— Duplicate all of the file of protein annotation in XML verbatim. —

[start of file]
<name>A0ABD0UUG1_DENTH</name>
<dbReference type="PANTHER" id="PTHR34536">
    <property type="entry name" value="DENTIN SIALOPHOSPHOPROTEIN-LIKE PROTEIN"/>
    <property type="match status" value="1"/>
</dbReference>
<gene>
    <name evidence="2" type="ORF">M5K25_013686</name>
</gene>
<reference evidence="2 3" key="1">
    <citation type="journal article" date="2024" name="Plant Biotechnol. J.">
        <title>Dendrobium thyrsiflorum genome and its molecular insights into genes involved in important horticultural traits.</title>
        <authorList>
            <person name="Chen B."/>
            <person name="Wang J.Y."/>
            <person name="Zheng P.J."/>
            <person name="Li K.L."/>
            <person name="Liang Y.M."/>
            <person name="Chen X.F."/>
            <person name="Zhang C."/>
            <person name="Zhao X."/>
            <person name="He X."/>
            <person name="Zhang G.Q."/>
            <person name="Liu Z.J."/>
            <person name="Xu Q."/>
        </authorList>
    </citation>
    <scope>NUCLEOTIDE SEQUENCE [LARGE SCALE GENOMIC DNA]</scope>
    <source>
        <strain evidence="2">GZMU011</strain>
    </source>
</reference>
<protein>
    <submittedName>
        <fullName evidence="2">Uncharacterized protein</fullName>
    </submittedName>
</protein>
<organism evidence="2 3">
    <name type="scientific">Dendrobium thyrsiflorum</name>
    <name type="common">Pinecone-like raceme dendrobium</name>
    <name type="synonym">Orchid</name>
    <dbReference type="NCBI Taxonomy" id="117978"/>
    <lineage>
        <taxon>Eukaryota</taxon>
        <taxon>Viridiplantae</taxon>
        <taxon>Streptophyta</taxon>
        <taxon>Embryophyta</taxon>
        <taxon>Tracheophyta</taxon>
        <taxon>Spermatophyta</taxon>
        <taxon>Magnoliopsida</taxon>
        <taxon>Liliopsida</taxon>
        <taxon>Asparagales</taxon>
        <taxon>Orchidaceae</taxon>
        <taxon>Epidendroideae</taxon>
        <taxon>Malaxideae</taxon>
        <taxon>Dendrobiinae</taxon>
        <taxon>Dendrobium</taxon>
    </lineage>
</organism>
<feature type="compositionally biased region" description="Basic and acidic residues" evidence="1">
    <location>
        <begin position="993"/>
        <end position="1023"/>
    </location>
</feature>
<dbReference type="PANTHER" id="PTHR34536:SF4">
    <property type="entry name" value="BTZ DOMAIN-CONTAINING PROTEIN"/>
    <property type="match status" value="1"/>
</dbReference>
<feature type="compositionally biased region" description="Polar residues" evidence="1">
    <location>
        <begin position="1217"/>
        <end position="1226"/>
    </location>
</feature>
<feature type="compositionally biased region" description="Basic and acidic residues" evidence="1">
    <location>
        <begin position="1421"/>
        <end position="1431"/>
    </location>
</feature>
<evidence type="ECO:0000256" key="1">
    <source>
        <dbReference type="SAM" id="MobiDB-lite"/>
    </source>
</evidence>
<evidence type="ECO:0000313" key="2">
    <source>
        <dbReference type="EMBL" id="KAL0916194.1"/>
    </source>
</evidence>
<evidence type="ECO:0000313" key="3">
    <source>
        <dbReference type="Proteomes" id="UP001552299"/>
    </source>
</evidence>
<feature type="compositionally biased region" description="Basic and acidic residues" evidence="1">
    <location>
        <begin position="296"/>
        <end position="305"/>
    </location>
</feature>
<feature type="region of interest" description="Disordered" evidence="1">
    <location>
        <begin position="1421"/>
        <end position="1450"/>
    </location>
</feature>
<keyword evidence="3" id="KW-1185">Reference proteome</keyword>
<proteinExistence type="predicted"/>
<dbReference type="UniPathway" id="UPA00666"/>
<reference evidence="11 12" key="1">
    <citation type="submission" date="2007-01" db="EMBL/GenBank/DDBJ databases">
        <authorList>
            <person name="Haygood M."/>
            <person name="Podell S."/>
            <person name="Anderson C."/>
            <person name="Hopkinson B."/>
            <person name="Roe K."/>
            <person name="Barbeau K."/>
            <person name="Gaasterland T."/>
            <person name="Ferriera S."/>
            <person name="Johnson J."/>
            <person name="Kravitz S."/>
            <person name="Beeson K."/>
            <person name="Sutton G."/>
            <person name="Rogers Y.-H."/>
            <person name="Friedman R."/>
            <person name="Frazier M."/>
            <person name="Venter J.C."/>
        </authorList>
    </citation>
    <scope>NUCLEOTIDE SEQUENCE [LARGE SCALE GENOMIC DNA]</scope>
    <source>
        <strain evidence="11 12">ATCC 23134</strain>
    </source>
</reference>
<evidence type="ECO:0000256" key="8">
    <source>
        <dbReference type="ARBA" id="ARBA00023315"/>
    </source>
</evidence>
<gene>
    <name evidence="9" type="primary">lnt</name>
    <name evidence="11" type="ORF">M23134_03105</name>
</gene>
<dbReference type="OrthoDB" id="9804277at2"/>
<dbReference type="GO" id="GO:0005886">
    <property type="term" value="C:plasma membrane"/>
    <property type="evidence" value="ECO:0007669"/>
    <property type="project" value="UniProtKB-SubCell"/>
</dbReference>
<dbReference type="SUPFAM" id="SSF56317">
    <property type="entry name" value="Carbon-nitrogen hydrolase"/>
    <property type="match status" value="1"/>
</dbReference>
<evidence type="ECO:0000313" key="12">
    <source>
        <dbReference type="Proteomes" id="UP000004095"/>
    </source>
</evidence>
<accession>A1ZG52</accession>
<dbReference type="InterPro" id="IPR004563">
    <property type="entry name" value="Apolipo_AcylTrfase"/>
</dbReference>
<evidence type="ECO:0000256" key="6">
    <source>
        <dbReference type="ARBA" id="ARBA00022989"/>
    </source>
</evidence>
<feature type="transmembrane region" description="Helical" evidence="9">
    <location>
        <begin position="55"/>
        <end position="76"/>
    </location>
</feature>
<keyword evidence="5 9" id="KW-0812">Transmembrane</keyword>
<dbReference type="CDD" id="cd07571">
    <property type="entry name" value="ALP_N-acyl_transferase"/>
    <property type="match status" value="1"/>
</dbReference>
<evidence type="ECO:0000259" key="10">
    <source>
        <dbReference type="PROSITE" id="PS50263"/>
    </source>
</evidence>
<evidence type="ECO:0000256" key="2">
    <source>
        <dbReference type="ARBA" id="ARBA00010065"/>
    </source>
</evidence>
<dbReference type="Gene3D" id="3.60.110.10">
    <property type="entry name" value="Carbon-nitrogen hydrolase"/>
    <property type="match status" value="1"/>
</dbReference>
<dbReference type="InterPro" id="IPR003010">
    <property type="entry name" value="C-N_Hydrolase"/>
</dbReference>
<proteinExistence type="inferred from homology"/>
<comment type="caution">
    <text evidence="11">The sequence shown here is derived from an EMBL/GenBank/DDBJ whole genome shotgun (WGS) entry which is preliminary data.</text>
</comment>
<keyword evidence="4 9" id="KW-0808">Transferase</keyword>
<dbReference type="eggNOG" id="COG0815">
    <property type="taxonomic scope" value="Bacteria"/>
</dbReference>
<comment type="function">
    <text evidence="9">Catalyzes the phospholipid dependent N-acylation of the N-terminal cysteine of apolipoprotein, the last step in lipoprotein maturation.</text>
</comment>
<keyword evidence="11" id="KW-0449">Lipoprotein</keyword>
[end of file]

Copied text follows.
<name>A0ABD0UUG1_DENTH</name>
<dbReference type="PANTHER" id="PTHR34536">
    <property type="entry name" value="DENTIN SIALOPHOSPHOPROTEIN-LIKE PROTEIN"/>
    <property type="match status" value="1"/>
</dbReference>
<gene>
    <name evidence="2" type="ORF">M5K25_013686</name>
</gene>
<reference evidence="2 3" key="1">
    <citation type="journal article" date="2024" name="Plant Biotechnol. J.">
        <title>Dendrobium thyrsiflorum genome and its molecular insights into genes involved in important horticultural traits.</title>
        <authorList>
            <person name="Chen B."/>
            <person name="Wang J.Y."/>
            <person name="Zheng P.J."/>
            <person name="Li K.L."/>
            <person name="Liang Y.M."/>
            <person name="Chen X.F."/>
            <person name="Zhang C."/>
            <person name="Zhao X."/>
            <person name="He X."/>
            <person name="Zhang G.Q."/>
            <person name="Liu Z.J."/>
            <person name="Xu Q."/>
        </authorList>
    </citation>
    <scope>NUCLEOTIDE SEQUENCE [LARGE SCALE GENOMIC DNA]</scope>
    <source>
        <strain evidence="2">GZMU011</strain>
    </source>
</reference>
<protein>
    <submittedName>
        <fullName evidence="2">Uncharacterized protein</fullName>
    </submittedName>
</protein>
<organism evidence="2 3">
    <name type="scientific">Dendrobium thyrsiflorum</name>
    <name type="common">Pinecone-like raceme dendrobium</name>
    <name type="synonym">Orchid</name>
    <dbReference type="NCBI Taxonomy" id="117978"/>
    <lineage>
        <taxon>Eukaryota</taxon>
        <taxon>Viridiplantae</taxon>
        <taxon>Streptophyta</taxon>
        <taxon>Embryophyta</taxon>
        <taxon>Tracheophyta</taxon>
        <taxon>Spermatophyta</taxon>
        <taxon>Magnoliopsida</taxon>
        <taxon>Liliopsida</taxon>
        <taxon>Asparagales</taxon>
        <taxon>Orchidaceae</taxon>
        <taxon>Epidendroideae</taxon>
        <taxon>Malaxideae</taxon>
        <taxon>Dendrobiinae</taxon>
        <taxon>Dendrobium</taxon>
    </lineage>
</organism>
<feature type="compositionally biased region" description="Basic and acidic residues" evidence="1">
    <location>
        <begin position="993"/>
        <end position="1023"/>
    </location>
</feature>
<dbReference type="PANTHER" id="PTHR34536:SF4">
    <property type="entry name" value="BTZ DOMAIN-CONTAINING PROTEIN"/>
    <property type="match status" value="1"/>
</dbReference>
<feature type="compositionally biased region" description="Polar residues" evidence="1">
    <location>
        <begin position="1217"/>
        <end position="1226"/>
    </location>
</feature>
<feature type="compositionally biased region" description="Basic and acidic residues" evidence="1">
    <location>
        <begin position="1421"/>
        <end position="1431"/>
    </location>
</feature>
<evidence type="ECO:0000256" key="1">
    <source>
        <dbReference type="SAM" id="MobiDB-lite"/>
    </source>
</evidence>
<evidence type="ECO:0000313" key="2">
    <source>
        <dbReference type="EMBL" id="KAL0916194.1"/>
    </source>
</evidence>
<evidence type="ECO:0000313" key="3">
    <source>
        <dbReference type="Proteomes" id="UP001552299"/>
    </source>
</evidence>
<feature type="compositionally biased region" description="Basic and acidic residues" evidence="1">
    <location>
        <begin position="296"/>
        <end position="305"/>
    </location>
</feature>
<feature type="region of interest" description="Disordered" evidence="1">
    <location>
        <begin position="1421"/>
        <end position="1450"/>
    </location>
</feature>
<keyword evidence="3" id="KW-1185">Reference proteome</keyword>
<proteinExistence type="predicted"/>
<dbReference type="UniPathway" id="UPA00666"/>
<reference evidence="11 12" key="1">
    <citation type="submission" date="2007-01" db="EMBL/GenBank/DDBJ databases">
        <authorList>
            <person name="Haygood M."/>
            <person name="Podell S."/>
            <person name="Anderson C."/>
            <person name="Hopkinson B."/>
            <person name="Roe K."/>
            <person name="Barbeau K."/>
            <person name="Gaasterland T."/>
            <person name="Ferriera S."/>
            <person name="Johnson J."/>
            <person name="Kravitz S."/>
            <person name="Beeson K."/>
            <person name="Sutton G."/>
            <person name="Rogers Y.-H."/>
            <person name="Friedman R."/>
            <person name="Frazier M."/>
            <person name="Venter J.C."/>
        </authorList>
    </citation>
    <scope>NUCLEOTIDE SEQUENCE [LARGE SCALE GENOMIC DNA]</scope>
    <source>
        <strain evidence="11 12">ATCC 23134</strain>
    </source>
</reference>
<evidence type="ECO:0000256" key="8">
    <source>
        <dbReference type="ARBA" id="ARBA00023315"/>
    </source>
</evidence>
<gene>
    <name evidence="9" type="primary">lnt</name>
    <name evidence="11" type="ORF">M23134_03105</name>
</gene>
<dbReference type="OrthoDB" id="9804277at2"/>
<dbReference type="GO" id="GO:0005886">
    <property type="term" value="C:plasma membrane"/>
    <property type="evidence" value="ECO:0007669"/>
    <property type="project" value="UniProtKB-SubCell"/>
</dbReference>
<dbReference type="SUPFAM" id="SSF56317">
    <property type="entry name" value="Carbon-nitrogen hydrolase"/>
    <property type="match status" value="1"/>
</dbReference>
<evidence type="ECO:0000313" key="12">
    <source>
        <dbReference type="Proteomes" id="UP000004095"/>
    </source>
</evidence>
<accession>A1ZG52</accession>
<dbReference type="InterPro" id="IPR004563">
    <property type="entry name" value="Apolipo_AcylTrfase"/>
</dbReference>
<evidence type="ECO:0000256" key="6">
    <source>
        <dbReference type="ARBA" id="ARBA00022989"/>
    </source>
</evidence>
<feature type="transmembrane region" description="Helical" evidence="9">
    <location>
        <begin position="55"/>
        <end position="76"/>
    </location>
</feature>
<keyword evidence="5 9" id="KW-0812">Transmembrane</keyword>
<dbReference type="CDD" id="cd07571">
    <property type="entry name" value="ALP_N-acyl_transferase"/>
    <property type="match status" value="1"/>
</dbReference>
<evidence type="ECO:0000259" key="10">
    <source>
        <dbReference type="PROSITE" id="PS50263"/>
    </source>
</evidence>
<evidence type="ECO:0000256" key="2">
    <source>
        <dbReference type="ARBA" id="ARBA00010065"/>
    </source>
</evidence>
<dbReference type="Gene3D" id="3.60.110.10">
    <property type="entry name" value="Carbon-nitrogen hydrolase"/>
    <property type="match status" value="1"/>
</dbReference>
<dbReference type="InterPro" id="IPR003010">
    <property type="entry name" value="C-N_Hydrolase"/>
</dbReference>
<proteinExistence type="inferred from homology"/>
<comment type="caution">
    <text evidence="11">The sequence shown here is derived from an EMBL/GenBank/DDBJ whole genome shotgun (WGS) entry which is preliminary data.</text>
</comment>
<keyword evidence="4 9" id="KW-0808">Transferase</keyword>
<dbReference type="eggNOG" id="COG0815">
    <property type="taxonomic scope" value="Bacteria"/>
</dbReference>
<comment type="function">
    <text evidence="9">Catalyzes the phospholipid dependent N-acylation of the N-terminal cysteine of apolipoprotein, the last step in lipoprotein maturation.</text>
</comment>
<keyword evidence="11" id="KW-0449">Lipoprotein</keyword>